From Pauses for Pentecost
When Jesus was at the table with them,
he took bread, gave thanks,
broke it, and began to give it to them.
Have you ever noticed how many times in Luke’s gospel Jesus sits around the table for a meal? He regularly shared meals with others, whether they are Pharisees, sinners and tax collectors, or his disciples. We learn more of what he teaches about his Heavenly parent on these occasions than from what he says in the synagogue. Meals at the table are some of Jesus’s favorite settings for him to make visible to others the good news of God’s mercy and acceptance of all people.
Not surprisingly, it is while they are having a meal around a table with the Stranger they had met on the road that those two Emmaus pilgrims experience the resurrection presence of Jesus. Recall that gospel moment one more time. The two of them have walked several miles. They are tired and hungry. After Jesus joins them, they invite him into their home. There they sit around the table with him. While they are eating, Jesus suddenly becomes the host. He takes bread, gives thanks, breaks it, and gives it to them. In that moment, they recognize him.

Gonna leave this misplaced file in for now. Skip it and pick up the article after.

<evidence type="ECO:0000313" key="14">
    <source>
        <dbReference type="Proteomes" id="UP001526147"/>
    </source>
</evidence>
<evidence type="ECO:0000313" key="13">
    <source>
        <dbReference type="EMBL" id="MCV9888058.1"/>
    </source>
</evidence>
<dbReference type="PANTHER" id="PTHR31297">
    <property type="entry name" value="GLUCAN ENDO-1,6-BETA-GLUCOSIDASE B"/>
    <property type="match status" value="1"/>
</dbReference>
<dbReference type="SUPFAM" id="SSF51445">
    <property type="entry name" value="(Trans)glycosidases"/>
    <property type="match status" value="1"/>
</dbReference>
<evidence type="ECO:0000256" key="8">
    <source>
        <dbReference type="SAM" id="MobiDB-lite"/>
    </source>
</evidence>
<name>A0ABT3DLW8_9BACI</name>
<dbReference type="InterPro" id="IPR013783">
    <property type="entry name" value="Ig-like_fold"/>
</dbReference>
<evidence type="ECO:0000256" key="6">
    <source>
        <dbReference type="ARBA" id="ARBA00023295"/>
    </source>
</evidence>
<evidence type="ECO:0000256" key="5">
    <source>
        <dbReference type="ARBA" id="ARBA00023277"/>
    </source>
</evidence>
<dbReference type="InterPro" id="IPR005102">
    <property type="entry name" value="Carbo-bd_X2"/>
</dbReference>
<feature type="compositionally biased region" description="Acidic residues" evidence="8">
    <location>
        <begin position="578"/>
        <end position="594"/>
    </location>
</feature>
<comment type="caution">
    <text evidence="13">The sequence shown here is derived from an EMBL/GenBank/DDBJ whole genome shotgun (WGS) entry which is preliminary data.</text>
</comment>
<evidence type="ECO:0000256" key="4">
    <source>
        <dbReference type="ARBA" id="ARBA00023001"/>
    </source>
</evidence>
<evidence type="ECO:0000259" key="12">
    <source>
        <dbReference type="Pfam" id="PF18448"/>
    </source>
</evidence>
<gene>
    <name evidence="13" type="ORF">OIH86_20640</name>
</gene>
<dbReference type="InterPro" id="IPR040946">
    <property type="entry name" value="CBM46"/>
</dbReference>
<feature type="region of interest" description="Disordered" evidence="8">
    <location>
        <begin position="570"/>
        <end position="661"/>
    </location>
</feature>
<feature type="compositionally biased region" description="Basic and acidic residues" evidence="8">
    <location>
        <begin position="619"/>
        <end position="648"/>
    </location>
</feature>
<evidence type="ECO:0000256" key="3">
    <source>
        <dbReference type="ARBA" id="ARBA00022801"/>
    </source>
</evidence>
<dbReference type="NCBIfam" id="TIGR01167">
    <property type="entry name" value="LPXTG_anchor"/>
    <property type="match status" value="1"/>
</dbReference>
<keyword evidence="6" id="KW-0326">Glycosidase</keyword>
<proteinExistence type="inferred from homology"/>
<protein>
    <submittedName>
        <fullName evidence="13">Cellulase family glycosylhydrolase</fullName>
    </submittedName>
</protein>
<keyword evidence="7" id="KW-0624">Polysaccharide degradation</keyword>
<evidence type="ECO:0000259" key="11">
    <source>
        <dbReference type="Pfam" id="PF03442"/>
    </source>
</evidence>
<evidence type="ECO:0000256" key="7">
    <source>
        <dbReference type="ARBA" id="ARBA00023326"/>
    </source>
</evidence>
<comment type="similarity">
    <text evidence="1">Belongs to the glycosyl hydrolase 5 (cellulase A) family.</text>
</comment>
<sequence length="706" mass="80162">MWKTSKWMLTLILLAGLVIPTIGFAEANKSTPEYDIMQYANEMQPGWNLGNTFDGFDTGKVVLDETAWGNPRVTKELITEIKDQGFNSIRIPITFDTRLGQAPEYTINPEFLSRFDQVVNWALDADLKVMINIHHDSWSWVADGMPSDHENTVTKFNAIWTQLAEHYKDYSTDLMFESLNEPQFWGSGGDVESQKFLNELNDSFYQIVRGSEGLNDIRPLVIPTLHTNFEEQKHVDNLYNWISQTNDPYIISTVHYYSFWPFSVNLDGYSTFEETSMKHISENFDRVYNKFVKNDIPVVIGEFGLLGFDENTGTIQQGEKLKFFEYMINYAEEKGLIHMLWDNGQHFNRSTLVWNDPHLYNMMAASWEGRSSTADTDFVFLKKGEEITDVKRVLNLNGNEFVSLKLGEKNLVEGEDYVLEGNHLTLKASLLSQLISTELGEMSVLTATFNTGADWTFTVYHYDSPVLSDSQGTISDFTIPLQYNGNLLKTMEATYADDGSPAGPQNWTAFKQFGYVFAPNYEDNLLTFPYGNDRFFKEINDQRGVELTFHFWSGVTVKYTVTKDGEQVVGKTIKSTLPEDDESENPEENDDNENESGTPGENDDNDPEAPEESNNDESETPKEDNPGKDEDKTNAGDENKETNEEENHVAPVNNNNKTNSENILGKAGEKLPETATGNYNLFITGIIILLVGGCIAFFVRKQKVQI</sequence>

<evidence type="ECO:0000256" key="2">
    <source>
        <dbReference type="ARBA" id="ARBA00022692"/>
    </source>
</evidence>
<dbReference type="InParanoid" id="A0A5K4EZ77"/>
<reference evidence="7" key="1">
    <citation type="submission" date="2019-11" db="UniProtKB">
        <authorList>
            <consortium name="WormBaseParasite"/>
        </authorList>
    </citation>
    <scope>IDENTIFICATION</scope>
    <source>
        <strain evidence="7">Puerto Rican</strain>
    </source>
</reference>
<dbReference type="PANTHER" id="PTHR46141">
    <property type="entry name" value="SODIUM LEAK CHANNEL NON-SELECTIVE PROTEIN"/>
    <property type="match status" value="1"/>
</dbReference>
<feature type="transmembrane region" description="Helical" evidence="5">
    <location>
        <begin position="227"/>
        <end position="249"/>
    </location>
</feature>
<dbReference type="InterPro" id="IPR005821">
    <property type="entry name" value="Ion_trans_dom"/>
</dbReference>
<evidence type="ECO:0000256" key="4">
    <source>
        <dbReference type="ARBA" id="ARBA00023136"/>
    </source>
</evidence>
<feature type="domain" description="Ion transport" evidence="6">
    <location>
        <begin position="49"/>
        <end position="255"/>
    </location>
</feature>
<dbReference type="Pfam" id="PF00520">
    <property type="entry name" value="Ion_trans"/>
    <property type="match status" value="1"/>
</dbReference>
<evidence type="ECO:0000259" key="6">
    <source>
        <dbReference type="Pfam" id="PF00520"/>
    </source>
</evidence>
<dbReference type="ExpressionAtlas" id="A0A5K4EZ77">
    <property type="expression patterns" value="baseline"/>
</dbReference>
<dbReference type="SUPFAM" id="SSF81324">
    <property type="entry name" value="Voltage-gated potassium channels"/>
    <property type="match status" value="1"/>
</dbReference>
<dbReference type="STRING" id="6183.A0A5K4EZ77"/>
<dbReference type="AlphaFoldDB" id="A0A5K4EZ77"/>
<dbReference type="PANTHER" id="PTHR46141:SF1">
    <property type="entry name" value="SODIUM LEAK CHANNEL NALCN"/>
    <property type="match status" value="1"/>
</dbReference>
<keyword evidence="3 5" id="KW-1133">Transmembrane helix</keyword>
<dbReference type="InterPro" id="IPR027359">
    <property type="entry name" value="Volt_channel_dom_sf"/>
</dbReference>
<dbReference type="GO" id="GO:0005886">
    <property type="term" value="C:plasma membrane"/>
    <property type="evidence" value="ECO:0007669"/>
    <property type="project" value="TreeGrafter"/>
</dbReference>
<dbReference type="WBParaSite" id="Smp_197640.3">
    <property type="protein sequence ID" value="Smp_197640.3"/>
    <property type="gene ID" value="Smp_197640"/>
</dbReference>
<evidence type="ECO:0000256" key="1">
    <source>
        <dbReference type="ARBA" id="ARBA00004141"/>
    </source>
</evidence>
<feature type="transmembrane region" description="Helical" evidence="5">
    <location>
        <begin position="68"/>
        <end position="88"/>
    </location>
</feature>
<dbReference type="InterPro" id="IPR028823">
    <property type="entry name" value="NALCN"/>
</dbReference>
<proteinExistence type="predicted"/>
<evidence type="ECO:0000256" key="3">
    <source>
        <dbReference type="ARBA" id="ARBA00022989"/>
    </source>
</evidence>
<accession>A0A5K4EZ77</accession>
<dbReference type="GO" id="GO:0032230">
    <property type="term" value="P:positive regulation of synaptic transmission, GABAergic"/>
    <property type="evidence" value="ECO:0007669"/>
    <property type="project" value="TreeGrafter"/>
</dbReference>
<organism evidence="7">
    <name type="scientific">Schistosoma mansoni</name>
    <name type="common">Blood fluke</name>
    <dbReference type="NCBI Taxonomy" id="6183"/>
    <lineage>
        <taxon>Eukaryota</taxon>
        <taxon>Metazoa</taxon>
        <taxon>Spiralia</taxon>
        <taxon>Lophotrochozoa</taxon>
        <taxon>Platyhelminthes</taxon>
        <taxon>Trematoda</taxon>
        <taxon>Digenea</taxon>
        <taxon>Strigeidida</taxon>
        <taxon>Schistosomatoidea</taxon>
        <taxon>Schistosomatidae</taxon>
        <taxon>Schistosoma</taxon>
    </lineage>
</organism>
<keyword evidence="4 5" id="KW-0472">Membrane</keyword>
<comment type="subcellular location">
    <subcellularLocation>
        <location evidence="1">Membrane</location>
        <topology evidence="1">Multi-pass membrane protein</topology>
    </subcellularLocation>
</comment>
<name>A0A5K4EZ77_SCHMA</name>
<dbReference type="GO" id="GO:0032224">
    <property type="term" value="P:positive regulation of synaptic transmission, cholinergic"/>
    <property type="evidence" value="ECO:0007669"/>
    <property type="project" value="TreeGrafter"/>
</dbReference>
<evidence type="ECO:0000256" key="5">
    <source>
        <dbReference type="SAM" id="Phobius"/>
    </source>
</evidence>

Mealtimes around the table can also become resurrection moments for us. These are down-to-Earth, sacred moments when we come together with others, share what is on our hearts, listen to one another, and enjoy a meal. Moments like these keep us in touch with those close to us, renew special friendships, and help strangers feel welcome. These are times of connection and celebration and hospitality. But they are also more than all these things. They also create the needed space for us to experience the risen One, surprising us and touching our lives with his love and care as we eat, drink, and talk with one another.
Next time you sit down together with others for a meal, be expectant and open. It may just be that Jesus makes another resurrection appearance at your table!
When you sit down at the table today to share a meal, keep your inner eyes open for how Christ may be present. If you usually eat alone, invite someone to join you around the table.